THE FIRST WORLD WAR: WHAT DID IT MEAN FOR THE JEWS?
This issue we take a look at World War I through the lens of the Jewish experience. Bernard Wasserstein assesses the impact of the war on Europe's Jews. Monica Bohm-Duchen considers why some of the most iconic works of WWI (including Mark Gertler's Merry-Go-Round and Jacob Epstein's Rock Drill) were produced by Britain's Jewish artists. And we reveal extracts from Derek Penslar's book, Jews and the Military, about what it meant for Jews from enemy countries to be fighting each other. Plus, a raft of book reviews (including a biography of Philip Roth), Passover recipes, and much more.
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Timebanking takes off: a new mode of volunteering in the Jewish community. • Oy, Oy, my boy is a goy: Warsaw designers Risk.Made in Warsaw launch Jewish-themed fashion line. • Rabbi and Ukranian patriot: The latest news on Ukraine's Jews from Reform's Chief Rabbi Alexander Dukhovny
Women's Voices are Getting Stronger Janet Levin talks to Lady Gilda Levy about the Women's Interfaith Network, and meets the women helping to get young Muslims, Christians and Jews talking together
From Morocco to Rome, from Yemen to an Israeli kibbutz, readers tell us how they will be celebrating the Seder
THE FIRST WORLD WAR: THE JEWISH EXPERIENCE
To War Bernard Wasserstein assesses the impact of the war on Europe's Jews • Britain's Jews and World War 1 David Cesarani argues that WWI was disastrous for the Jews in more than one way • For King and Country? Judi Herman visits the Jewish Museum's new exhibition and talks to curator Roz Currie • From the Front Line Excerpts from letters of 2nd Lieutenant Mark Segal and from the diary of nurse Florence Oppenheimer • The War in Russia Janet Levin describes the suffering of Russian Jews during WWI • The Battle for Jerusalem Rebecca Taylor on General Allenby's capture of the city and what it meant for the future
General Monash and the ANZACs • Sam Lipski writes about "the greatest Jewish general since Bar Kochba" • The Jewish Brigades Peter Marsh on a meeting between Jabotinsky and Trumpeldor, and the birth of the Zion Mule Corps • Whe Jews Were on Different Sides Extracts from Derek Penslar's book Jews and the Military on what it meant for Jews from enemy countries to be fighting each other • Chaplain and Patriot Jonathan Wittenberg on the unwavering love of his rabbi grandfather for Germany • Composer on the Flanders Front Malcolm Miller on Paul Ben-Haim • Serving in the Ottoman Arymy Glenda Abramson reads the diary of Jerusalemite Yehuda Amon, who was conscripted into the Ottoman Army • A Poet on War Elaine Feinstein on Isaac Rosenberg, and Stephen Wilson's poem 'War Poet' written in memory of Rosenberg • Artists on the War Monica Bohm-Duchen looks at why some of the most iconic works of WWI (including Mark Gertler's Merry-Go-Round and Jacob Epstein's Rock Drill) were produced by Britain's Jewish artists • The Aftermath Bernard Wasserstein on the implications of the war for Europe's Jews, and Theresa Turk's poem 'Going to Gallipoli'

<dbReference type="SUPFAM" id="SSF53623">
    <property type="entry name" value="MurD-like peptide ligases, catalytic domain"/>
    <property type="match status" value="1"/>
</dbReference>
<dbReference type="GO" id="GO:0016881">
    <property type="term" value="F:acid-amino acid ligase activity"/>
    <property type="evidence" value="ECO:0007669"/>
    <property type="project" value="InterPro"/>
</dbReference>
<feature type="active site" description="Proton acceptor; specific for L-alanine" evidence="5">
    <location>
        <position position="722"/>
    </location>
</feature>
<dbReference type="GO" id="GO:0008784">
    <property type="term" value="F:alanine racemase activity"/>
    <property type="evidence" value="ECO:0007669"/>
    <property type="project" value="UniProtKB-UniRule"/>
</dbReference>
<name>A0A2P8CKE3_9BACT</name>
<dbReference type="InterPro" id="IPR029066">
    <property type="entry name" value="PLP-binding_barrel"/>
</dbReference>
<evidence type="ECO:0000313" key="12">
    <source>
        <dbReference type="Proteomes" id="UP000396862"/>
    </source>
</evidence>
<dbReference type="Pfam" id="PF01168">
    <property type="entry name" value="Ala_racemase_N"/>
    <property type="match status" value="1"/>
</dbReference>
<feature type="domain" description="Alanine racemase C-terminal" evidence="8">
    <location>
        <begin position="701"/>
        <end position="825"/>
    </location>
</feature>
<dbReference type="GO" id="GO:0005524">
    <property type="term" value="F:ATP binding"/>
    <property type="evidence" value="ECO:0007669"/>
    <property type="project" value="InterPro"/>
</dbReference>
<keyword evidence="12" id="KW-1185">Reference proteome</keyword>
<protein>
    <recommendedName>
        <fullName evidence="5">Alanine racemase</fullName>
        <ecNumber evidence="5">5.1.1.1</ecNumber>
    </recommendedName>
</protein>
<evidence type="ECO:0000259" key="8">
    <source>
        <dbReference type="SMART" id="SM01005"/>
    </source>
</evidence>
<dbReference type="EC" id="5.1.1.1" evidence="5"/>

Suzanne Perlman From Budapest via Rotterdam and Curacao to London – Julia Weiner speaks to the Hungarian artist • In Their Artistic Prime Julia Weiner's look at nonagenarian artists Naomi Blake and Dorothy Bohm, whose life's work is being celebrated in London this spring
Giving It Some Zingt! Musician Polina Shepherd tells Rebecca Taylor why Yiddish music is breaking musical barriers • Try This! In the first of a new series we meet a choir that anyone can join • Making Stalin Laugh David Schneider tells Judi Hermanwhy he wrote the play to be premiered at JW3
New Israeli Quest Eshkol Nevo talks to Agi Erdos about his novel Neuland and the hopes of young Israelis • Israel Seen Differently Contested Land, Contested Memories by Jo Roberts reviewed by Diane Lukeman, and Ari Shavit's My Promised Land by Colin Shindler • Roth Unbound A new biography of Philip Roth by Claudia Roth Pierpont welcomed by David Herman • The Pinsker Orphans David Solly Sandler's book about Jewish orphans of WWI reviewed by Sorrel Kerbel • Heroes of Budapest Peter Falush reviews Bengt Jangfeldt's detailed monograph on the activities of Raoul Wallenberg in Budapest in WWII, and Reign of Terror: The Budapest Memoirs of Valdemar Langlet, 1944-45 • And We're All Brothers Rob Cowan reviews Abigail Wood's analysis of the klezmer revival in North America • Walking Through Grief Deborah Brooks reviews David Grossman's latest novel, Falling Out of Time • More Than a Book of Poems Liz Cashdan on the innovative Correspondences by Anne Michaels • For Lovers of the Unexpected Judith Mirzoeff on Clive Sinclair's Death & Texas • For Young Readers
Two young readers (and a mum) review No Buts Becky by José Patterson
A Sweet Passover Recipes from our contributors for chocolate mousse, carrot cake, matza fritters and lemon melts. Mmmm...
Dos Fertsnte Yor A soldier's lament from World War I – a Yiddish poem